By Julian Linden
NEW YORK (Reuters) - Maria Sharapova was knocked out of the U.S. Open Friday in a shock third round loss to Flavia Pennetta, while Andy Murray was lucky to survive after being pushed to five sets by Robin Haase.
Sharapova was beaten 6-3 3-6 6-4 in the biggest upset of the tournament so far before Murray clawed his way back to defeat Haase 6-7 2-6 6-2 6-0 6-4 in the second round and avoid another early exit at the last grand slam of the year.
"You're relieved to get through a long one like that, especially when you're behind," fourth seed Murray told reporters.
"I'm just glad I'm in the next round and get a chance to improve and play better and give myself a chance," added the Briton.
Defending champion Rafa Nadal strolled through to the third round when his opponent, Frenchman Nicolas Mahut, retired in the first game of the third set complaining of a stomach muscle strain with the Spaniard well in control, leading 6-2 6-2.
Sharapova, who won the U.S. Open in 2006 but has not won a grand slam title since the 2008 Australian Open, became the biggest casualty of a tournament that has mostly gone according to the script.
The Russian third seed was one of the favorites to win the crown after winning a lead-up event in Cincinnati but made a whopping 60 unforced errors and served 12 double faults, including two in the final game.
"It's disappointing to lose in New York. Losing isn't fun for anyone because we work to win," she said. "We don't work to try to lose. So when we're faced with a position where we can win and we didn't in the end, it's tough."
For Pennetta, a quarter-finalist at Flushing Meadows in 2008 and 2009 who is seeded 26th, it was a moment to savor as she celebrated her victory on a baking hot day at the Arthur Ashe Stadium.
"I think this one is one of the best victories in my career, and is gonna be like this forever," the Italian said.
"It's a good moment. I'm really happy right now but it's just a match. It's over, and I have to be focused for the next one."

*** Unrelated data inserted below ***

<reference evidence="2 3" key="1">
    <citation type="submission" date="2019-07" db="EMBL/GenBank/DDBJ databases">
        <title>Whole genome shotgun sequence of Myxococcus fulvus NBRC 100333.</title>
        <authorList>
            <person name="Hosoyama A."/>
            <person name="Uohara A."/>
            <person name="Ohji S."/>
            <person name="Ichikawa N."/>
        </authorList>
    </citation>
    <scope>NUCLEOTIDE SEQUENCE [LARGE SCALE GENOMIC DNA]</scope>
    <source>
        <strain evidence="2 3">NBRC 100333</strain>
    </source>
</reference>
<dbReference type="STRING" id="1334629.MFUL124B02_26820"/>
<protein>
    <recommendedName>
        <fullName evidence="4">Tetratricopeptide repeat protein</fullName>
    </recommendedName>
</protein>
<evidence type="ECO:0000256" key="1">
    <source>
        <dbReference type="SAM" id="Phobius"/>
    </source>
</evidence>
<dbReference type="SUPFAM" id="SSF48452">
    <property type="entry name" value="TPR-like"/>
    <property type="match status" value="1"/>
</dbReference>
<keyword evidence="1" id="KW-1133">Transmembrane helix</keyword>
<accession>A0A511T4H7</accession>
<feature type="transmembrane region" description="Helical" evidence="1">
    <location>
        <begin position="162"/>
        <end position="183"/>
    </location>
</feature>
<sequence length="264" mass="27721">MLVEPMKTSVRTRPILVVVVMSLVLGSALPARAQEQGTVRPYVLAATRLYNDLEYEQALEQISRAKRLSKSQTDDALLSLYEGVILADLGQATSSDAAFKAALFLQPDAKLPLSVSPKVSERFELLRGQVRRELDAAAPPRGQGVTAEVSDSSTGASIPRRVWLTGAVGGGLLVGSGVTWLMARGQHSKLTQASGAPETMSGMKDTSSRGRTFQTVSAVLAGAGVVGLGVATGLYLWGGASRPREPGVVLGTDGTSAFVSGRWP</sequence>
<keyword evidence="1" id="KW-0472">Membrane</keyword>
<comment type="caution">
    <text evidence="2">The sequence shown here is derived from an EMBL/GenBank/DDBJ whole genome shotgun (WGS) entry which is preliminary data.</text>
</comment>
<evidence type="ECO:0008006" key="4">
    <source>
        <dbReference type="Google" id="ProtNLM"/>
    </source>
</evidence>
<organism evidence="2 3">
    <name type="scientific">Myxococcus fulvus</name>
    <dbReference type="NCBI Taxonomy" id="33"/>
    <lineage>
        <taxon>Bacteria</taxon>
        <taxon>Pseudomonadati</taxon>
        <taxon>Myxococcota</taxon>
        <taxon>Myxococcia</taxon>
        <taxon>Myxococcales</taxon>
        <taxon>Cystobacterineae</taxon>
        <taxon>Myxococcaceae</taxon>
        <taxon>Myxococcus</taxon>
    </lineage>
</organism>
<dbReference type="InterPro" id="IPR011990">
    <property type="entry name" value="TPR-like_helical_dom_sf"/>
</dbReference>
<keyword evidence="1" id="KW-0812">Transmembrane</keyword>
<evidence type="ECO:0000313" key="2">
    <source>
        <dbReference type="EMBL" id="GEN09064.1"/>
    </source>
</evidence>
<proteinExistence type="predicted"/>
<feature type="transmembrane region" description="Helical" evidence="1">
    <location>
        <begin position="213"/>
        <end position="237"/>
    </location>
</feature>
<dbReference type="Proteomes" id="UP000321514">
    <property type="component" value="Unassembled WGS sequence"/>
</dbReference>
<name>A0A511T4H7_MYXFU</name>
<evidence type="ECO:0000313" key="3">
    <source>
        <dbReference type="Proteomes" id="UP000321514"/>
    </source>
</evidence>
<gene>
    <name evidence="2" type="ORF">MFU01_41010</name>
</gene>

Pennetta's next opponent is China's Peng Shuai, the 13th seed, who advanced with a 6-4 7-6 win over Julia Goerges of Germany in an increasingly wide open women's draw.
None of the remaining players in the bottom half of the draw have won a grand slam title and the only two to have played in a final are last year's runner-up, Vera Zvonareva of Russia, and Australia's Sam Stosur.
Zvonareva, seeded second, beat Anabel Medina Garrigues 6-4 7-5 Friday while ninth seed Stosur, a finalist at the French Open last year, outfought Russian Nadia Petrova 7-6 6-7 7-5.
Stosur came back from a break down in the third set after squandering two match points in the second set.
Murray, who also won in Cincinnati, was in danger of bowing out after his Dutch opponent won a first set tiebreaker and took the next set to establish control.
But the Scotsman, who has played in three grand slam finals but is yet to win a major, assumed control, winning the next two sets and opening up a 4-0 lead in the fifth.
Haase, who needed treatment to his back, fought back to level the final set at 4-4 before Murray broke his serve then held to seal victory.
"I'm going to need to play better Sunday or I'll be going home," said Murray.
"You can't come through four or five matches like that. I'm going to need to play better, for sure. Physically I'm good. I feel fine. No pain or aches. That's a huge positive."
Murray will face Spaniard Feliciano Lopez in the third round and remains on course for a semi-final showdown with Nadal, who has been struggling for form but could not have asked for an easier day as Mahut became the 14th player this week to retire or withdraw from their match.
"He felt pain when he was serving," said Nadal. "That's what he told me. I wish him all the best. I hope to see him back on court very soon.
"It's not nice win like this, but that's sport sometimes."
Former champion Juan Martin Del Potro sailed through with a 6-2 6-1 7-5 win over his fellow Argentine Diego Junqueira.
American Andy Roddick, the 2003 winner, silenced talk about a passing of the torch by dismissing 18-year-old compatriot Jack Sock 6-3 6-3 6-4, while big-serving John Isner won his all-American match against Robby Ginepri 6-4 6-3 6-4.
(Editing by Alastair Himmer)